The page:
Are your business partnerships costing you your reputation?
By Anj Handa
Last week, on a rare sunny day in this very soggy April, I joined my dad (aged 85) and his friend Howard (aged 67) in dad’s garden. They reminisced about their time as traders in Leeds Kirkgate Market, where they first met around 45 years ago. Dad was a fashion retailer, and Howard sold bananas!
Part of their conversation struck me. As worldly-wise men, both with broad networks of business associates, they agreed on the importance of having ‘a good name.’ I asked what that meant to them. Both replied without hesitation…
In that moment, it struck me how my own business values have been shaped by my parents. Some of the business decisions I’ve made have definitely been to my short-term financial detriment, but not to the detriment of my reputation.
A Case Study: The Daily Mile
An organisation which doesn’t appear to have thought through the implications of its corporate partnerships is The Daily Mile charity. The initiative encourages primary schools and nurseries to take children outside running for 15 minutes each day.
It sounds great, right? However, the programme is sponsored by fracking company, Ineos. A wellbeing initiative sponsored by one of the world’s largest manufacturers of chemical and oil products?
In itself, the mismatch of values should have been apparent to its Founder, Elaine Wyllie. More confusing still is that she is a former headteacher of a school in Scotland, where there is an effective ban on fracking.
The decision for a ban came in October 2017 following a public consultation in Scotland, where 99% of 60,000 respondents opposed fracking.
Now, Ineos Shale is challenging the decision. It recently won the right to bring a legal case to court to challenge Scottish Government. The company is seeking a judicial review, and is sueing the Government for damages due to a breach of its human rights.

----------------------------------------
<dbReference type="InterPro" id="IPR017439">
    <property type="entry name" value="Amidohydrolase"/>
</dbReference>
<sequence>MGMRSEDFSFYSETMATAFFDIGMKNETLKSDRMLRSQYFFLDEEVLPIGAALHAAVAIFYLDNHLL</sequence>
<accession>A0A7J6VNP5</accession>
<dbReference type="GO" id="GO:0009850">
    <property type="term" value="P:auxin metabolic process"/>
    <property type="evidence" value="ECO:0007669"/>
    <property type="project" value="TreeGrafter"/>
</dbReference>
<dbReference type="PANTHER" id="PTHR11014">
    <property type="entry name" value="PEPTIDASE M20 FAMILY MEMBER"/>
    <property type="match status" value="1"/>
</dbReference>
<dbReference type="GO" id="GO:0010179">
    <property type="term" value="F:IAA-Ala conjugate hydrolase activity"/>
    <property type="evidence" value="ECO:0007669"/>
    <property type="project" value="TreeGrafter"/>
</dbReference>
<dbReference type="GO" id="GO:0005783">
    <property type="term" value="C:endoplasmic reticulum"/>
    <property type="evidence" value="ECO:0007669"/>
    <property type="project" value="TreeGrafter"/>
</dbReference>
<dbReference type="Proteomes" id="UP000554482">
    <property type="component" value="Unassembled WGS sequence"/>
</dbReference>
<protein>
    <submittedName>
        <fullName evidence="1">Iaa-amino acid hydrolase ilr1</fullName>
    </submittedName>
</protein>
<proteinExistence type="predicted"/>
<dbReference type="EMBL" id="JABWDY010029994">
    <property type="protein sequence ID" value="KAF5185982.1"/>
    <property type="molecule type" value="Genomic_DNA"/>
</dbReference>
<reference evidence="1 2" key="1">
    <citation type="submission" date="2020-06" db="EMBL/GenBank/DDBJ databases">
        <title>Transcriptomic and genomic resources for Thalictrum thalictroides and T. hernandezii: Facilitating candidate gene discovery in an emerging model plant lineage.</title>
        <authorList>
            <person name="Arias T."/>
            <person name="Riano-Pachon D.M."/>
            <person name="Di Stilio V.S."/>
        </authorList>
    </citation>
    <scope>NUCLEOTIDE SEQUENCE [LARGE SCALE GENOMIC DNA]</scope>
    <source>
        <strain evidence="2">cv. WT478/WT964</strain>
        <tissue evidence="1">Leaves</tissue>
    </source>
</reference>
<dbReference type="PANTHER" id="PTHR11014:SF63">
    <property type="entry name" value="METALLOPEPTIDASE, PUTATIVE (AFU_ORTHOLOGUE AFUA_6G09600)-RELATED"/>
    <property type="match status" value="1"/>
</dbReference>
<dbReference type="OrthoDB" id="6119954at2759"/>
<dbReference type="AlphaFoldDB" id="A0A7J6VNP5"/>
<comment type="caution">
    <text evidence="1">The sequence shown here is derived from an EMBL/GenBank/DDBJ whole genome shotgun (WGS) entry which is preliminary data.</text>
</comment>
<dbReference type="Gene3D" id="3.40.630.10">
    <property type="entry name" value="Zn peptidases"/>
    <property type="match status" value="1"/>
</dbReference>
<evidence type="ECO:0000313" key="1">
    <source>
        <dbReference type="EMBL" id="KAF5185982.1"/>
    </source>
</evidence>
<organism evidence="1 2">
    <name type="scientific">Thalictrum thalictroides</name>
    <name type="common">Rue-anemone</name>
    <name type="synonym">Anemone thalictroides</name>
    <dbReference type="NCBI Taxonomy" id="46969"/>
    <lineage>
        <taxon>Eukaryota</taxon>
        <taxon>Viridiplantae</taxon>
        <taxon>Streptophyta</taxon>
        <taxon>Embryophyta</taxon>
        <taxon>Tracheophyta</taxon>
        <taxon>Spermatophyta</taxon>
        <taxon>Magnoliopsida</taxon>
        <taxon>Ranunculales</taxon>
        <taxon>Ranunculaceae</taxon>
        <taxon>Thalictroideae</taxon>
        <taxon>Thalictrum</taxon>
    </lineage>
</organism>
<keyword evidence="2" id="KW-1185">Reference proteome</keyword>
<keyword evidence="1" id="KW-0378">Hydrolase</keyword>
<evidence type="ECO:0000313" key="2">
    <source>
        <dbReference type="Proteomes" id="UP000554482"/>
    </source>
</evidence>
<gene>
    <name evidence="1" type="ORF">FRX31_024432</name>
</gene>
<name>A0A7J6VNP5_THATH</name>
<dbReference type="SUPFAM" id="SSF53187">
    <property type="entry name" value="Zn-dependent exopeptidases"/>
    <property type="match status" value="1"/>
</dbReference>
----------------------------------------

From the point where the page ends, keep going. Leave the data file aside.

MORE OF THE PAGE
Managing Reputational Risk
According to insights from Standing Partnership’s 2016 Reputational Risk Report, based on a survey conducted by Edison Research, risk should be considered in four key areas. These are: customer satisfaction, public perception, product quality and integrity. The Daily Mile has failed to address at least three of the four areas:
Customer perception: how parents and teachers will view the association.
Public perception: what the general public will think – including people like me who will discuss it with our networks.
Integrity: how the core objective of health will be compromised by the association with a business area where health implications – including respiratory issues – have been widely researched. (See our report on behalf of the Green Enterprise Network to learn more).
ITV is now also coming under fire for promoting the initiative, along with Ineos’ branding, across its media channels. It’s fair to say that what started as a genuine desire to improve the fitness of children has turned into a PR disaster.
We can’t afford to compromise values
As the Founder of a movement myself, I do my research on potential partners, be they clients, funders/sponsors or corporate partners. It’s important during this early stage in the development of Inspiring Women Changemakers.
Having worked hard over the years to build a reputation for the quality and integrity of my social impact and inclusion work, I cannot afford to let that be diminished.
Sometimes due diligence won’t pick up a risk. I might not always get it right. But if I’m to maintain brand integrity, making the best possible decision on who I work with is crucial.
It’s clear that some want to align with us to tick Corporate Social Responsibility boxes but don’t have a genuine intent to make meaningful change.
With our annual Igniting Inspiration awards, it would be easy to accept sponsorship from certain corporates. If their values are not aligned with ours, I’d rather say no. A quick buck? No, thanks! I’d rather keep my good name.
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